never brought to the floor.
This is not the first victory that we have had in this area that was
blocked by opponents. Both the House and Senate passed an amendment to
the 2006 Agriculture Appropriations Bill that prohibited your tax
dollars from being used to fund the federally mandated inspection of
horses to be slaughtered for human consumption, thereby halting their
slaughter. The amendment was overwhelmingly approved in both the House
of Representatives and the Senate, and it was made official on Nov. 10,
2005 when the President signed the 2006 Agriculture Appropriations Bill
into law. However, the horse slaughter industry refused to give up-and
as a result, the moratorium on horse slaughter was never put into place.
Each year that a ban on horse slaughter goes without being passed the
number of horses slaughtered grows, with 2007 looking to be the
bloodiest since the late 1980's and early 1990's. It is important that
we see an end to horse slaughter before more plants open and the numbers
of horses killed reaches new records.
WHAT YOU CAN DO:
Please contact your Representative and ask that he/she co-sponsor HR 503
and your Senators and ask that they also co-sponsor and support SB 311.
Please also contact President Bush and ask him to use his influence to
ensure the passage of the Horse Slaughter Protection Act.
You can find your Representative’s contact at:
The President of the United States
The White House
1600 Pennsylvania Avenue NW
Washington, DC 20500
Please share our letter and what to do with lists, online boards,
family, riders, friends and co-workers, and encourage them to contact
their Senators, too.
Thank you very much for your help!
American Horse Defense Fund
AMERICA’S WILD HORSES ARE IN DANGER
AND THEY NEED
YOUR IMMEDIATE SUPPORT!
Horses in the United States
The tremendous achievements our nation has been able to claim because of horses can hardly be put into words.
Besides this fact, horses are a native species to our country and it is therefore clear that wild horses are
entitled to a place on our public lands. Recognizing this fact, in 1971 Congress unanimously passed the Wild
Horse and Burro Act which promised wild horses a safe home on public lands and ended the brutal roundups and
killings of mustangs being conducted at the time by the Bureau of Land Management (BLM). The overwhelming support
from Americans, in particular children, for this legislation was amazing, generating more letters to Congress
than on any other issue, save the Vietnam War.
Threats to Wild Horses
But today, wealthy cattle ranchers who graze their 4 million heads of livestock on public lands, are whittling
away at protections for the remaining 30,000 wild horses in the U.S. by painting them as a mere nuisance and
blaming them for the overgrazing of public lands. In some areas that are supposed to be maintained “primarily”
for wild horses, cattle are given 700% more forage than the horses.
America’s wild horses were dealt a major blow in November 2004 when Senator Conrad Burns (R-MT),
with no hearing or public review, snuck an amendment into a 4,000 page Budget Appropriations Bill
that ended the protections our nation’s wild horses had for 33 years. Under this program, our wild horses were suddenly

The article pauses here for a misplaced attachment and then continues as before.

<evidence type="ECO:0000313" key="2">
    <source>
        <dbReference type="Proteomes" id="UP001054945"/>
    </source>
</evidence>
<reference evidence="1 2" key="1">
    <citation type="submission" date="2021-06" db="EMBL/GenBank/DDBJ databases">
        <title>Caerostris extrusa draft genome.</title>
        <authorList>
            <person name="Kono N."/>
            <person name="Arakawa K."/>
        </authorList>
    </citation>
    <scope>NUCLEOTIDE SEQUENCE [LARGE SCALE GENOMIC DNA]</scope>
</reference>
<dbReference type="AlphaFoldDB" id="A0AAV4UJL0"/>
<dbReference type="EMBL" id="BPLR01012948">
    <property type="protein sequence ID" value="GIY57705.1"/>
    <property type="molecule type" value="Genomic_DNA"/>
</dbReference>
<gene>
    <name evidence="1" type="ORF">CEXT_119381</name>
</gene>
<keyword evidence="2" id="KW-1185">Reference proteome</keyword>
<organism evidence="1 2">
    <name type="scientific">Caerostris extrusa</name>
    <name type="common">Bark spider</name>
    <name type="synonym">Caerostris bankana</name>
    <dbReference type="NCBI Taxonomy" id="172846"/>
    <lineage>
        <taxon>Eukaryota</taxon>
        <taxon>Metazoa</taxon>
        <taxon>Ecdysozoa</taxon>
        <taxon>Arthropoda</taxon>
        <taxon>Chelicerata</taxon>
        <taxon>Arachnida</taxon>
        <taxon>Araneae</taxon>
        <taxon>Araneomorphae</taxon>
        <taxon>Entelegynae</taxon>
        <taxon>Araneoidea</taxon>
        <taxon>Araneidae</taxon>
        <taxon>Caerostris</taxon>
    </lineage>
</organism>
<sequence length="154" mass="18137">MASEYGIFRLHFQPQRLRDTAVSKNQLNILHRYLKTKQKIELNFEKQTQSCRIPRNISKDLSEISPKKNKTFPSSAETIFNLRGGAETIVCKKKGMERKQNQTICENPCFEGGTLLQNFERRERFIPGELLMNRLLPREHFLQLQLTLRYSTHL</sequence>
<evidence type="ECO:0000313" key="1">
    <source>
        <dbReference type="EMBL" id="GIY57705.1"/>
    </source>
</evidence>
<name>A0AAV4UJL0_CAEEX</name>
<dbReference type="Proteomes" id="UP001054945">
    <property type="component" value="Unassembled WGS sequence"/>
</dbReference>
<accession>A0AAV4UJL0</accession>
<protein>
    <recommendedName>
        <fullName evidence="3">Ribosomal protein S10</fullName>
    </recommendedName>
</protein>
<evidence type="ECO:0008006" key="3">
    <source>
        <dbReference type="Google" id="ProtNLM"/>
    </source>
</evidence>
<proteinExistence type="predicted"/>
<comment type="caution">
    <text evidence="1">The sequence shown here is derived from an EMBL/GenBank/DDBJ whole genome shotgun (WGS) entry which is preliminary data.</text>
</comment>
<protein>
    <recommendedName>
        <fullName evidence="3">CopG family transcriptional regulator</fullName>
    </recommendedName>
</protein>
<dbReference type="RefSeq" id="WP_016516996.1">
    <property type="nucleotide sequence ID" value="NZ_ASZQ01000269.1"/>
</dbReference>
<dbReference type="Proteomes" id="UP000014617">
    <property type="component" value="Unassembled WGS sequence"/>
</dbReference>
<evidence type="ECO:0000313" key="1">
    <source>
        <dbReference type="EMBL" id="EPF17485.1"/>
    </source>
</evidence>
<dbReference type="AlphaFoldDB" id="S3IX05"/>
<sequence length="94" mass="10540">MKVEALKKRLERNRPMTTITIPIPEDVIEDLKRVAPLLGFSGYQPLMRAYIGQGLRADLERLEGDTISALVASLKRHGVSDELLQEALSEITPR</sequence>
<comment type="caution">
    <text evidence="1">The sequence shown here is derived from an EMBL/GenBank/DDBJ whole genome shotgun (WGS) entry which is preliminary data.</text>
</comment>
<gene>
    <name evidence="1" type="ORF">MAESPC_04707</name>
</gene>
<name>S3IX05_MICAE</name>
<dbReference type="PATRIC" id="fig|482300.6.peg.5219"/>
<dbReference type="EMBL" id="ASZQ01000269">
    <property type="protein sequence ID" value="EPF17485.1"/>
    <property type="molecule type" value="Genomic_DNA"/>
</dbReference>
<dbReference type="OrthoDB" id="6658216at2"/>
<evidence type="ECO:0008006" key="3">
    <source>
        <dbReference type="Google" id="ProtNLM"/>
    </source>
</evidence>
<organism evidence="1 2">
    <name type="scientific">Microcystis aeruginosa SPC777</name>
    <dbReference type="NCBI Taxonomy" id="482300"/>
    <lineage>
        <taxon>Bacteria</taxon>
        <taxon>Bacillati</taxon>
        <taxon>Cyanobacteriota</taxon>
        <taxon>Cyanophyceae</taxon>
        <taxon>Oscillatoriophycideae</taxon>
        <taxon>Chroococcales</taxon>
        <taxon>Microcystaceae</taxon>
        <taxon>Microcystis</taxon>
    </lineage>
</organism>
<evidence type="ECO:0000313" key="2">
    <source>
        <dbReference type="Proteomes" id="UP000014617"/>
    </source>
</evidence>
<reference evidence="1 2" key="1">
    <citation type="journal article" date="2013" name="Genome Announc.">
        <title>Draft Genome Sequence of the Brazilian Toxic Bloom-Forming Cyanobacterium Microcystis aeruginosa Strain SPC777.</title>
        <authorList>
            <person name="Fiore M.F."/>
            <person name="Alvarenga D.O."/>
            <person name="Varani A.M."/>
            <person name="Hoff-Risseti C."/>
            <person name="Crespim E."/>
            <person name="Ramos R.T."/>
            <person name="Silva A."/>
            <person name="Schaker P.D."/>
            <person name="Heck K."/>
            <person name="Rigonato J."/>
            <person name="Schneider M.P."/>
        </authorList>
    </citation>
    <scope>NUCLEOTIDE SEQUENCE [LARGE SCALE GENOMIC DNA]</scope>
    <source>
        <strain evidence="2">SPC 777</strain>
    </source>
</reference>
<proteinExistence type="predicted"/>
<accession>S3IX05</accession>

considered “excess” animals and were again up for sale “without limitation”. At least 41 horses from one sale alone
under the BLM sales program were sent to slaughter.
It is time for Americans to once again speak up for horses. Please contact your Representative immediately
and ask that they cosponsor the legislation listed below. Our nation’s horses have certainly earned their
place on our public lands. It’s time we expect the 90 billion dollar a year cattle industry to do the same.
WHAT YOU CAN DO TO HELP WILD HORSES!
PLEASE GET YOUR CALLS AND LETTERS IN TO YOUR REPRESENTATIVE AS SOON AS POSSIBLE AND ASK THEM TO
CO-SPONSOR AND SUPPORT HR 249. BE PERSISTENT! PLEASE LET US KNOW ABOUT ANY RESPONSE YOU RECEIVE AS WELL.
Contact your Representative:
The Honorable (name)
House Office Building
Washington DC 20515
Capitol Operator (202) 224-3121
Contact your Senators:|
The Honorable (name)
Washington DC 20510
Capitol Operator (202) 224-3121
PLEASE SHARE THIS ALERT with family friends and co-workers and encourage them to speak up for our nations horses as well.
WRITE BRIEF BUT IMPASSIONED LETTERS TO THE EDITORS of your local newspapers urging your US Representative and Senators to cosponsor this legislation now.
DONATE TO THE AMERICAN HORSE DEFENSE FUND to help with the cost of our outreach efforts in gaining public support for this crucial
legislation. Donations can be made through our website. You may also support our work by ordering the
Merchandise from the AHDF Store.
U.S. Horse Slaughter
According to the United Nations Food and Agricultural Organization, the U.S. currently processes and exports 10,000 tons of horsemeat
a year from 50,000 domestic horses killed at three foreign-owned slaughterhouses in Texas and Illinois. Thousands of additional
American horses are shipped to foreign slaughterhouses. The industry preys on riding horses, former race horses, wild horses, and
foals born to PMU mares, horses that are kept pregnant so their urine can be used to make the hormone replacement drug Premarin®.
The vast majority of the horses sent to slaughter in the U.S. are considered to be in “good” condition according to the U.S.
Department of Agriculture's Guidelines for Handling and Transporting Equines to Slaughter. There is nothing humane about horse
slaughter. Horses are treated brutally prior to and during slaughter and because of their highly developed senses, they suffer
Many alternatives do exist to horse slaughter. In 2004 the American Horse Defense Fund published Alternatives to Auction and
Slaughter: A Guide for Equine Owners, a first of its kind resource promoting the many viable and humane alternatives that exist
to slaughter. The book offers a concise state-by-state listing of alternatives to slaughter and the hundreds of concerned groups
that work to inform horse owners of these options and put them in touch with the help they need. The AHDF is in the process of
updating the book and making it even more accessible by offering it on this website in a downloadable format.
AHDF recently rescued a mustang that was sent to auction and would have been sold to slaughter. A
photo of the mustang named Hope, the new AHDF mascot here.